Definition 1. The standard definition is that a mould is a function on “a variable number of variables”. To
flesh out this definition, in the general case, let A, B be sets and K be an algebra. A
mould, M • = (M •, A, K),
is a map from the free monoid A∗ into K and a bimould is defined as a function on the free monoid of the
Cartesian product of two sets,
(A × B)∗:
w = (w1, ., wr) → M w
N • : (A × B)∗ → K 1 , · · · , r → Nw.
Ze•∗ is the bimould defined by ∗, Q/Z × N∗, C) := Ze∗ n1>n2>···nr>0 with s1 2. If we take i = 0 ∀i then we obtain the usual multiple zeta values. Sometimes people say thatelements in the image of this mould are “colored multiple zeta values”.
r , r−1− r ,··· , 12 ∗, {e2πik; k ∈ Q} ∪ {0}, C) := W ae2πi 10s11···e2πi r 0sr−1 Hence we require that the first term be a root of unity and the last term be 0.
Operations on Moulds
Given two moulds (resp. bimoulds) (M •, A(resp. × B), K) and (N •, A(resp. × B), K) addition and multi-plication are given by M • + N • = C• : Cw = M w + N w
M • × N• = mu(M •, N •) = C• : Cw =
M w1 · Nw2.
swap : (M •, A × B, K) (M •, B × A, K) nepar(M •)(w1,.,wr) = (1)rM (−w1,.,−wr) Flexions
-semi-group, B-abelian group
w = .w1 · w2.
w1 =
u1 · · · ur , w2 = ur+1 · · · us
Definition 2. A mould/bimould A• is symmetral (resp. alternal) if
w1, w2,
Aw = Aw1Aw2 (resp. = 0),
where sha(w1, w2) denotes the shuffle product of sequences. We say such a mould is “as” (resp. “al”). W a•∗
is as.

A mould/bimould A• is symmetrel (resp. alternel) if w1, w2,
Aw = Aw1Aw2 (resp. = 0),
where she(w1, w2) denotes the “contracting shuffle” or “stuffle” product of sequences, which is given by the
recursion relation,

w1 = (a1, ., ar), w2 = (ar+1, ., ar+s)
she(wi, ∅) = wi
(w1, w2) = a1 · she((a2, ., ar), w2)
ar+1 · she(w1, (ar+2, ., ar+s))
(a1 + ar+1) · she((a2, ., ar), (ar+2, ., ar+s)). Such a mould is called es (resp. el). Ze•∗ is es.
More Examples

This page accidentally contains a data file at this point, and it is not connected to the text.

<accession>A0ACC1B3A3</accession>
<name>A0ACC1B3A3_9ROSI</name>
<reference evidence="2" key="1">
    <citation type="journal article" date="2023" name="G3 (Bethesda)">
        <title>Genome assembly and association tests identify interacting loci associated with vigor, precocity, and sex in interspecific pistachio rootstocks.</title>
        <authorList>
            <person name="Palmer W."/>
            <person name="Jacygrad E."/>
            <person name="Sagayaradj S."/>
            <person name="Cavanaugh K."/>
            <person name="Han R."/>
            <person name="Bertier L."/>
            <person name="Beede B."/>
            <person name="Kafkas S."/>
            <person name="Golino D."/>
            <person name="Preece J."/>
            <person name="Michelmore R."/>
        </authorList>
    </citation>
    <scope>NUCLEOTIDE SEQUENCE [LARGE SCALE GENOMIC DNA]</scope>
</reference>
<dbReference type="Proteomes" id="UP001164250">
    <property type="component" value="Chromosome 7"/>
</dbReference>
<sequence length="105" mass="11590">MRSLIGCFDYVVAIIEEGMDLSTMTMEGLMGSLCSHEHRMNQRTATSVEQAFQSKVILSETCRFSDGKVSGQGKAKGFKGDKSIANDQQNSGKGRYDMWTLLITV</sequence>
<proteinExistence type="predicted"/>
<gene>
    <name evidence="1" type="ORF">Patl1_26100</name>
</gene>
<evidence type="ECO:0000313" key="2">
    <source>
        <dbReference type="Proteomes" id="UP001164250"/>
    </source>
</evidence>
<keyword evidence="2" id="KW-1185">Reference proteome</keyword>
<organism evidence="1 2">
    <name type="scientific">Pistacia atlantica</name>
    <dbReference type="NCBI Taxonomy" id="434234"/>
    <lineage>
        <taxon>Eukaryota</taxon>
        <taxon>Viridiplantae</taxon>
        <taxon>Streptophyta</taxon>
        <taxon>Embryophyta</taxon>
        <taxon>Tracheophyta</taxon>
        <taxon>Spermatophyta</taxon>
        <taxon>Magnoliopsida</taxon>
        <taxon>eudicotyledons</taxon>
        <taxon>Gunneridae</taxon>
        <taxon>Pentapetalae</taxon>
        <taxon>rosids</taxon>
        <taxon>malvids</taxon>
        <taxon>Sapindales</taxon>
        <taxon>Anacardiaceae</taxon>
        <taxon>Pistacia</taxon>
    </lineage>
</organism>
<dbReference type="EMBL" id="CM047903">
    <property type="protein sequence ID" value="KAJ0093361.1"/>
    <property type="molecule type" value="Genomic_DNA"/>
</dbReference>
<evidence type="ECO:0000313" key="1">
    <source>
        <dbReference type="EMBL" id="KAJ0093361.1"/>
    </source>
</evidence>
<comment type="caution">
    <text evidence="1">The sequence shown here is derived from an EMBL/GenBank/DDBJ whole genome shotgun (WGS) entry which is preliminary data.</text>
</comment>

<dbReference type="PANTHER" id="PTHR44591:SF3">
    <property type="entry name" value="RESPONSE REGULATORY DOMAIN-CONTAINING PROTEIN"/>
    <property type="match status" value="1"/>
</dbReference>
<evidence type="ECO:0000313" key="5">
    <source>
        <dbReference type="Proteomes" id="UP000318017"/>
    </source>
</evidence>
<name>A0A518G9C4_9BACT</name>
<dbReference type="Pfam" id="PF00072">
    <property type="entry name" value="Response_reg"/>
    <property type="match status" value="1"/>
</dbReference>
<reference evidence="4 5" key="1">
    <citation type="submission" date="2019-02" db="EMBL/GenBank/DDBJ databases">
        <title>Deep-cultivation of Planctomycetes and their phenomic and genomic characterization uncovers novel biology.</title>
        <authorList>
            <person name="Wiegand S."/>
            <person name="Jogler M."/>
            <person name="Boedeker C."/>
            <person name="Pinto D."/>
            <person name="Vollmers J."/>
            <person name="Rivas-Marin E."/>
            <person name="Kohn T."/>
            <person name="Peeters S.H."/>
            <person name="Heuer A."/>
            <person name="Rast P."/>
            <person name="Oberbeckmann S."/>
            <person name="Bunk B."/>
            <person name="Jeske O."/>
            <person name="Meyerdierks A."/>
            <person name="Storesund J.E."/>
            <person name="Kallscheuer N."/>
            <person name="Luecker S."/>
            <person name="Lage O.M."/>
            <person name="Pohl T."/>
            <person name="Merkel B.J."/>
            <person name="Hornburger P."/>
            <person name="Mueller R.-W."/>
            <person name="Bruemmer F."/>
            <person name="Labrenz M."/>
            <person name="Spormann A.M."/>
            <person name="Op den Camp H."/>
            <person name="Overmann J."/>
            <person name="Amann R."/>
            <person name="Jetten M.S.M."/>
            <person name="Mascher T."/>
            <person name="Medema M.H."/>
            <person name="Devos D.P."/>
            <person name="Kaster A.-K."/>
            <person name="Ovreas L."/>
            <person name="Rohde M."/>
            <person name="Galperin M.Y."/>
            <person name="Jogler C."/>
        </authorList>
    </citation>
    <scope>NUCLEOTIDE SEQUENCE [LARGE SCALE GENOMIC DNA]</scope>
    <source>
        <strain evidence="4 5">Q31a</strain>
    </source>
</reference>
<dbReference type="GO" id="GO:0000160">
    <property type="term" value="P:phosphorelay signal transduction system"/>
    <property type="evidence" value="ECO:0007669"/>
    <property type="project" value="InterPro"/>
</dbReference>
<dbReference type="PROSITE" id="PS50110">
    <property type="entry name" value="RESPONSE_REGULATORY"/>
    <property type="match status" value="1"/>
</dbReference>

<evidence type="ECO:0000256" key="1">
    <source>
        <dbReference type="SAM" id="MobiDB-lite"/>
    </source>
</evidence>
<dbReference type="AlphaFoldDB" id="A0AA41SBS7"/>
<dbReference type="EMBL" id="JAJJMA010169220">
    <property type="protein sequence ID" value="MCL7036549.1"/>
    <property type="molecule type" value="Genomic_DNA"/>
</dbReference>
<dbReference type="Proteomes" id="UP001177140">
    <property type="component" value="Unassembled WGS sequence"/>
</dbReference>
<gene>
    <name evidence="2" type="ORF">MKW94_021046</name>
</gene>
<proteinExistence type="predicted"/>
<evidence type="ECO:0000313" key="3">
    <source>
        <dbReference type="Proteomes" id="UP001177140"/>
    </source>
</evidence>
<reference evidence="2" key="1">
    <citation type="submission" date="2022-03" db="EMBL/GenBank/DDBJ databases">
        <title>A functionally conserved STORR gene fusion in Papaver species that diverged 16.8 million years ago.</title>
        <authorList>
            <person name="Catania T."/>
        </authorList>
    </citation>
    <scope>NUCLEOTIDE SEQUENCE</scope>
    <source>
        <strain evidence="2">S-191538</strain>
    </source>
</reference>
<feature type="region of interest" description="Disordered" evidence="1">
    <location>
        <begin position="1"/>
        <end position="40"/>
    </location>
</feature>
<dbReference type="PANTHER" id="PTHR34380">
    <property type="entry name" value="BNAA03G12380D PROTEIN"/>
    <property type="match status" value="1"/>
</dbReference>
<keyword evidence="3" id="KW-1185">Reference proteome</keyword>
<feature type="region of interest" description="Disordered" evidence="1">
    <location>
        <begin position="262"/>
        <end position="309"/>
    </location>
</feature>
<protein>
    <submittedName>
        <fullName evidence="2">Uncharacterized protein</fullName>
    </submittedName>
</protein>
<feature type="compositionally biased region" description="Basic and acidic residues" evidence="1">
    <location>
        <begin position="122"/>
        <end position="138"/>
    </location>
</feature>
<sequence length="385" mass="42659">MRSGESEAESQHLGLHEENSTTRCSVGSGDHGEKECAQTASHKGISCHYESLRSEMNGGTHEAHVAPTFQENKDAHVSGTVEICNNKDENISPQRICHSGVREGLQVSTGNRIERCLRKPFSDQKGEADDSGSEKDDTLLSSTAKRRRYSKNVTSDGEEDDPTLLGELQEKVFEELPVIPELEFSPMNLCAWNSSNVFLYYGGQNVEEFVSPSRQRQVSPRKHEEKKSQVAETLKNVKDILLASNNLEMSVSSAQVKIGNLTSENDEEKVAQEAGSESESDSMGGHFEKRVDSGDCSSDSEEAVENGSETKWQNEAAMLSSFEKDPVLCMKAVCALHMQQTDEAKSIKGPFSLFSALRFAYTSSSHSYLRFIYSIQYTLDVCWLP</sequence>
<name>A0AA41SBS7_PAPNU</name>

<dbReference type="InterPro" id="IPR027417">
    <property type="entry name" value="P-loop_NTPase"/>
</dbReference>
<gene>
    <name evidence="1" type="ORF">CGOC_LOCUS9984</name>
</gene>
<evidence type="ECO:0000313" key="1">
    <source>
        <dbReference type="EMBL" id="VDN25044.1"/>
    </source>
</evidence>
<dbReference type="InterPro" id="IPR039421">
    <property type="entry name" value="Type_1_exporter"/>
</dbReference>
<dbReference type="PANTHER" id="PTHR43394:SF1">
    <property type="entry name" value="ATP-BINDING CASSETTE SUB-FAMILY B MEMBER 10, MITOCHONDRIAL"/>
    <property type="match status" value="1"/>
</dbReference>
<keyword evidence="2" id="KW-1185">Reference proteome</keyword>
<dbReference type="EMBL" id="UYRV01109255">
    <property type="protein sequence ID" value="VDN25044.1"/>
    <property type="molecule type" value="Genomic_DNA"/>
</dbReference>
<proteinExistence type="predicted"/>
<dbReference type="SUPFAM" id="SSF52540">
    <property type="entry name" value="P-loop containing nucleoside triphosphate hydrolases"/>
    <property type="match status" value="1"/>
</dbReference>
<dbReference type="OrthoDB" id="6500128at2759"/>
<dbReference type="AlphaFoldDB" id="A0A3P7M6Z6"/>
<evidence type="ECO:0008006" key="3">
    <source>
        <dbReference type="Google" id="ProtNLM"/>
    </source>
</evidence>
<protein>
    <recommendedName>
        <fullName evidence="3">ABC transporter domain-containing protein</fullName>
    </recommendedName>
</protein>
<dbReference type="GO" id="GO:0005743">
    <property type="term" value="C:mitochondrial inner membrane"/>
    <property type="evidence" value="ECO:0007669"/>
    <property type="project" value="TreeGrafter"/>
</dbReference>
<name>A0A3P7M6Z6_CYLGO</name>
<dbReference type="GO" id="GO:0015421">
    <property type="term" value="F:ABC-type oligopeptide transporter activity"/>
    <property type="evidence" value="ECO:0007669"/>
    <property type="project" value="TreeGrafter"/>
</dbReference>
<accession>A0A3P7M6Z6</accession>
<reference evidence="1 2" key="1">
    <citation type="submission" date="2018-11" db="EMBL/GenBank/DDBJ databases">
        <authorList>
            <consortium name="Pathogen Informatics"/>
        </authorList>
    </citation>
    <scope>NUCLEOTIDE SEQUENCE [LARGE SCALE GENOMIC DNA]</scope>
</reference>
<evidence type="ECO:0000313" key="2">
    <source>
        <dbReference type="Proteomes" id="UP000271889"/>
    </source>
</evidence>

The following examples of moulds define two generating series for multiple zeta values, and provide a methodof regularization of multiple zeta values.
There exists a unique mould, Ze•, such that · Ze• = Ze•∗ wherever Ze•∗ is defined,· Ze• is defined on all of (Q/Z × N) Likewise, there exists a unique mould, W a•, such that · W a• = W a•∗ wherever Wa•∗ is defined,· W a• is defined on all {e2πik; k ∈ Q} ∪ {0},· W a(1) = W a(0) = 0,· W a• is symmetral.
Generating Series
vs11 · · · vsr−1. W a(e2πi 10s11,··· ,e2πi r 0sr−1)us11(u 1 + u2)s21 · · · (u1 + u2 + · · · + ur)sr−1. Zag• is symmetral, whereas Zig• satifies another symmetry, symmetril, closely related to symmetrel.
(mono•, Q/Z × N∗, C) := 1 + (1)k−1ζ(k) k i] × Q/Z, C) := mini Proposition 3. mini• × swap(Zag•) = Zig•
We say then that Zag• is as/is, since it’s symmetral and its swap is symmetril (up to multiplication by Key Results
In order to keep simplicity for this talk, we take the following definition, which is more restricted than theusual general definition.
Definition 4. Let ARIal/il be the Lie algebra with the following definition.
• As a vector space over Q, (ARIal/il, Q[ui] × Q/Z, C[[ui]]) := M • : M ∅ = 0, M is al, swap(M •) is alternil∗∗ , ari(M •, N •)w =
Aw1Bw2 − Bw1Aw2 +
M w3N w2 w4 − N w3M w2 w4
M w1 w3N w2 − Nw1 w3M w2